law scalePhilo, a first-century philosopher, whose Greek writings focused primarily on the Five Books of Moses, offered one of the first systematic treatises for the reasons behind the commandments. He categorized the commandments into the following four categories: beliefs, virtuous emotions, actions symbolizing beliefs, and actions symbolizing virtues. In his explanation of various rationales for the commandments, he often used the allegorical method of interpretation [explaining the Bible’s words as an extended metaphor, not to be taken literally].

Saadia Gaon

This medieval philosopher was Judaism’s first thinker to divide the commandments into those that are an obligation because they are required by reason (called sichliyot in Hebrew) and those given through revelation (called shimiyot in Hebrew). The latter, he said, must be accepted for no other reason than that they were proclaimed by God, although on occasion he was able to explain their usefulness.

In his attempt to offer rationales for the commandments of reason, Saadia often pointed out the deleterious effects of [violating] the so-called negative commandments. For example, the [prohibited act] of stealing undermined the economic basis of a society.With regard to the less understandable laws of the Jewish diet, Saadia, in his Book of Beliefs and Opinions, stated that they were initiated in order to combat animal worship.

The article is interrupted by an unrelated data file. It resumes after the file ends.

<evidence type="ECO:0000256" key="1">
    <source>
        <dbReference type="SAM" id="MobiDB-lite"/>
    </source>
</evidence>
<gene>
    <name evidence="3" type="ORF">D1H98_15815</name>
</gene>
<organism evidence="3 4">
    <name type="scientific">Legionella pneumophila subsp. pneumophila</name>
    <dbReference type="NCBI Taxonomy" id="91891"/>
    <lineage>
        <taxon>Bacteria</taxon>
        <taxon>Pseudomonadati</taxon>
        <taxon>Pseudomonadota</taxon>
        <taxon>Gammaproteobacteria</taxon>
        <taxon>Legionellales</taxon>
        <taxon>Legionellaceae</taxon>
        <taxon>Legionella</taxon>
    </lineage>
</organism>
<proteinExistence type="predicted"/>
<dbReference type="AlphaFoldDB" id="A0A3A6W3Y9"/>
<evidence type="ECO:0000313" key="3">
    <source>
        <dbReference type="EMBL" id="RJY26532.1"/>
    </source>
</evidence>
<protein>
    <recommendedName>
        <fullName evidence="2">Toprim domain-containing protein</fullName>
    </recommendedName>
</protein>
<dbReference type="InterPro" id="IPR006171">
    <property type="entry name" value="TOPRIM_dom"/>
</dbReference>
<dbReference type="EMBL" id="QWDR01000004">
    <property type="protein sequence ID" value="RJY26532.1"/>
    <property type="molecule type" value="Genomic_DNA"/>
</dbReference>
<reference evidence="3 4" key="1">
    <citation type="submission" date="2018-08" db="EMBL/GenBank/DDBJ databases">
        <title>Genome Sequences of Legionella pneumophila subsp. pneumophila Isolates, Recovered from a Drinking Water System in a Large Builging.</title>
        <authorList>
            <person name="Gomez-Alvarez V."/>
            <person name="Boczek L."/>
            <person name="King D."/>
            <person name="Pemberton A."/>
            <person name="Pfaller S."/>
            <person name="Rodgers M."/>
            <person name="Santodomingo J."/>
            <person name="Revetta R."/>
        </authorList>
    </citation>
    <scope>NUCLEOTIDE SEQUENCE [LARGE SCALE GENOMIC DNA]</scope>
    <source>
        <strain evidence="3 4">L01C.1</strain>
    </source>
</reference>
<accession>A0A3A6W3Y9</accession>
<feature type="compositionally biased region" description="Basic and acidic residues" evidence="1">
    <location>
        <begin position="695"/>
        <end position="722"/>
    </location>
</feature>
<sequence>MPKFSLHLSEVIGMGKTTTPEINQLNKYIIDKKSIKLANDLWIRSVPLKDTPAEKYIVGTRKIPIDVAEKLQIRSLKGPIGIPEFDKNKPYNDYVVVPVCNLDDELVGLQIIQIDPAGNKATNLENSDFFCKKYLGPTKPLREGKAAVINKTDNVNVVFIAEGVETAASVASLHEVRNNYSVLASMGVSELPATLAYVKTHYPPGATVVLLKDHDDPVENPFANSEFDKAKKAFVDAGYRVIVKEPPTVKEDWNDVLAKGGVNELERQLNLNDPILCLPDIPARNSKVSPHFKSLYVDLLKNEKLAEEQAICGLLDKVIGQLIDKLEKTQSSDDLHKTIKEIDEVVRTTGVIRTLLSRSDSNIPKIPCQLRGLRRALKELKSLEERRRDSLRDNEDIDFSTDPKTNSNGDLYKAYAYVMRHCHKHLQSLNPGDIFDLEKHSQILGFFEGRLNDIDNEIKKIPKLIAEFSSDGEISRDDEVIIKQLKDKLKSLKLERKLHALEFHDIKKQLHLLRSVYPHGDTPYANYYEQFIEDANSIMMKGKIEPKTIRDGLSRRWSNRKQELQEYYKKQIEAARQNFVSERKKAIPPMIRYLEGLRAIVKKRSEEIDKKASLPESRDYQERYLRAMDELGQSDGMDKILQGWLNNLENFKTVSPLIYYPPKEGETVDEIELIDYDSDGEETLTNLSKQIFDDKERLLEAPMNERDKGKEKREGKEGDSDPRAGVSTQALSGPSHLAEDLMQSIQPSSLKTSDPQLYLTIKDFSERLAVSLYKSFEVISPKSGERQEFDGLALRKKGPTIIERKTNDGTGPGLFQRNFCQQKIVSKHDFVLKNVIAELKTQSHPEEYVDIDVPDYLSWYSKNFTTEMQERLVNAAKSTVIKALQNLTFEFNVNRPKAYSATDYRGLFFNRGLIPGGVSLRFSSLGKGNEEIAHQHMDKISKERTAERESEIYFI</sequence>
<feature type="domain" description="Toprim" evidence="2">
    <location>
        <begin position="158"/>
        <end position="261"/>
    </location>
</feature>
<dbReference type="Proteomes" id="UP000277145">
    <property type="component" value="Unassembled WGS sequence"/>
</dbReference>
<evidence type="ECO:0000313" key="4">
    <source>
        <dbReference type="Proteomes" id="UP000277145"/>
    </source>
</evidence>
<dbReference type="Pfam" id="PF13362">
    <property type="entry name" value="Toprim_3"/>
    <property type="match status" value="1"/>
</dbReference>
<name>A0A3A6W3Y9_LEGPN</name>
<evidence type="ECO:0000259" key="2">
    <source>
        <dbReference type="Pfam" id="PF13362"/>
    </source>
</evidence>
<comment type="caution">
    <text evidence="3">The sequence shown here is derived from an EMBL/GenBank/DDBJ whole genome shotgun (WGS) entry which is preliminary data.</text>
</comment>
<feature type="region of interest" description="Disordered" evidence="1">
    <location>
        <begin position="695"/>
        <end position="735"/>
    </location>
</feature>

Bachya ibn Pakuda

This medieval philosopher combined Saadia’s division of the mitzvot with his division of “duties of the members of the body” (chovot ha-evarim) and “duties of the hearts(chovot ha-levavot). The so-called “duties of the members of the body” are of two kinds: duties obligatory by virtue of reason, and duties neither prohibited nor rejected by reason (e.g., the prohibition of eating milk and meat together). The “duties of the hearts,” on the other hand, are of an intellectual or attitudinal kind, such as belief in God and trust and love in Him. One main difference between this philosopher and Saadia lies in the fact that the former does not attempt to explain the “revelational laws” in terms of their usefulness. For Bachya, the laws with no apparent reason are simply expressions of spirituality and reverence intended to bring people closer to God.